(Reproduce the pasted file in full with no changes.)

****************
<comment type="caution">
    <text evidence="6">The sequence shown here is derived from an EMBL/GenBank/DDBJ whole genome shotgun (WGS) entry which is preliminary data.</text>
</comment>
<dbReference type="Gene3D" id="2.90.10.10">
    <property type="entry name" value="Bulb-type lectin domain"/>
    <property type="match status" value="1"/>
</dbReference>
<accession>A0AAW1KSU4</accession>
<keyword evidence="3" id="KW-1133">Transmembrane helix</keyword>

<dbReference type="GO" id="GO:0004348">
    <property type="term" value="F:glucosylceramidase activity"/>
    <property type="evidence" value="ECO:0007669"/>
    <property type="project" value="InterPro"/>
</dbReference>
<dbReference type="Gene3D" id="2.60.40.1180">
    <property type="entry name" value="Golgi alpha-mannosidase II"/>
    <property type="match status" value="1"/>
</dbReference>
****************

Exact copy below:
<comment type="caution">
    <text evidence="6">The sequence shown here is derived from an EMBL/GenBank/DDBJ whole genome shotgun (WGS) entry which is preliminary data.</text>
</comment>
<dbReference type="Gene3D" id="2.90.10.10">
    <property type="entry name" value="Bulb-type lectin domain"/>
    <property type="match status" value="1"/>
</dbReference>
<accession>A0AAW1KSU4</accession>
<keyword evidence="3" id="KW-1133">Transmembrane helix</keyword>

<dbReference type="GO" id="GO:0004348">
    <property type="term" value="F:glucosylceramidase activity"/>
    <property type="evidence" value="ECO:0007669"/>
    <property type="project" value="InterPro"/>
</dbReference>
<dbReference type="Gene3D" id="2.60.40.1180">
    <property type="entry name" value="Golgi alpha-mannosidase II"/>
    <property type="match status" value="1"/>
</dbReference>